Holmes has all these positive central traits on the very first page upon which he appears. When Watson and Stamford walk into the lab at Bart's, he jumps up and goes into an animated state, exclaiming that he has found a way to distinguish blood from other substances- that's being active. Watson remarks that his grip is firm, which indicates he is strong. He smiles and readily takes to Watson, which shows he is warm. And finally, anyone willing to fight crime and bring justice into the world must have something good in them. Four positive central traits, all presented quickly, and the reader immediately thinks that Holmes is worthy and decent. Doyle may not have known about this when he wrote the story, as these things hadn't yet been researched and published, but it is still imaginative, and lucky, that he did.
Stereotypes also heavily affect how we perceive someone, and Doyle has steered clear of these by giving Holmes a unique profession and not giving him any salient traits. Doyle does not mention an accent, or a peculiar way of dress, or anything of that sort. The only singular thing about Holmes is that he is so eclectic in his interests. In this way, the reader's perception of Holmes is not colored by any preconceived ideas. Instead, his eccentricity adds to his appeal, as he is entirely new, fresh, and enigmatic. Only later does the reader find out about his cocaine habit and of the incident in which he pockmarked the wall with V.R., but the deed has been done and the reader already likes Holmes. Thus, anything negative we find out about him is not such a calamity, as we absorb all his bad habits with his overall good personality. Just imagine if we had first met him in one of his lazy, surly moods. I don't think many of us would have reacted so favorably towards him.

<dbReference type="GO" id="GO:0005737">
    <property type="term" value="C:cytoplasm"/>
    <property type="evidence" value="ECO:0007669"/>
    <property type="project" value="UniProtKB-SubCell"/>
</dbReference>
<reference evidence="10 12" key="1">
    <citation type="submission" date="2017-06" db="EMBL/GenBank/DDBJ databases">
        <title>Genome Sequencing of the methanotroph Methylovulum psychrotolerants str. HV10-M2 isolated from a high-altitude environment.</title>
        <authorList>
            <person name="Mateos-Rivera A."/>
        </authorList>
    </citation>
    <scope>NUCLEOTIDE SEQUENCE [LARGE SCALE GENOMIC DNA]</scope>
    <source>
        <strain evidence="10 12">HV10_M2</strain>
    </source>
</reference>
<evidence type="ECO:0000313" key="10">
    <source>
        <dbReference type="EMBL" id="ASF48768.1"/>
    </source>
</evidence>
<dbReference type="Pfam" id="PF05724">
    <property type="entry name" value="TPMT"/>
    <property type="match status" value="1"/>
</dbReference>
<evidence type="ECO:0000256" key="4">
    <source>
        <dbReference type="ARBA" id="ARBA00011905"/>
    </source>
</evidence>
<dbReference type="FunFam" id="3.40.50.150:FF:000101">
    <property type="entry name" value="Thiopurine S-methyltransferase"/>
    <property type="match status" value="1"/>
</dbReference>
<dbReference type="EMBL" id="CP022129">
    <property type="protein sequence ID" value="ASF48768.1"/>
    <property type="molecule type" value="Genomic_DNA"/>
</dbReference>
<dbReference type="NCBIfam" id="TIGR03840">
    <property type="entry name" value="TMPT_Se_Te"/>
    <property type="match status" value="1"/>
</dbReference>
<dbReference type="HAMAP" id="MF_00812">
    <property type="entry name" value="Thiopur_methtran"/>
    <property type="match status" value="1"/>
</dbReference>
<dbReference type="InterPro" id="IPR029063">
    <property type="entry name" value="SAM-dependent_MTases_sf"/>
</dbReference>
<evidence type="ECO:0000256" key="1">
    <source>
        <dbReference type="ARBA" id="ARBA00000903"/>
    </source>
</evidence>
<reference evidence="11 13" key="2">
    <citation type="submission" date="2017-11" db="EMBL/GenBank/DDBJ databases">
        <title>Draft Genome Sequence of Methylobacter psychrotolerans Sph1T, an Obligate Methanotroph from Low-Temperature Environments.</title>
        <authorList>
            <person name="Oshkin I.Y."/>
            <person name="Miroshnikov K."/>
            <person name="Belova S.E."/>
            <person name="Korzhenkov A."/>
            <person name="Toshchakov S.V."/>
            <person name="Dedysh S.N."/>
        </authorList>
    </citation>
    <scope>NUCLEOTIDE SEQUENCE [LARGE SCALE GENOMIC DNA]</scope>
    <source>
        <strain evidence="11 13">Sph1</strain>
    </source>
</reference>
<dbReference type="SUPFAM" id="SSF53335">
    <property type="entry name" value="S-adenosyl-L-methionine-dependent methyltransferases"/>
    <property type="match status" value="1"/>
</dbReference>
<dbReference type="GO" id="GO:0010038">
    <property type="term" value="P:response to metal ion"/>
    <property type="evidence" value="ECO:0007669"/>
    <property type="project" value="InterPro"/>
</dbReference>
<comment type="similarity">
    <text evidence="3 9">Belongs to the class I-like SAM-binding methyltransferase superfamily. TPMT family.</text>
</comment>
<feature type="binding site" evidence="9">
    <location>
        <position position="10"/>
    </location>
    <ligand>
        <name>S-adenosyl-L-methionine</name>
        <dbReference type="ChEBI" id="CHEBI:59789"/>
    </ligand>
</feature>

Another point about Holmes has more to do with abnormal psychology. There has been found a correlation between bipolar disorder, or manic-depression, and genius. This does not mean that one causes the other, but there have been very famous, intelligent individuals who have suffered from the disorder. This is by no means a diagnosis from the DSM-IV, and the degree to which Holmes had this disorder is arguable, but it is another point of view. When Holmes is in his creative state, such as when he is on a case, he tends to be active, and when he has nothing to do he is in a black mood. This "black mood" does not simply mean idleness. It infers some degree of depression and a lack of interest in anything. Perhaps this is why he began taking cocaine- to get himself out of this state.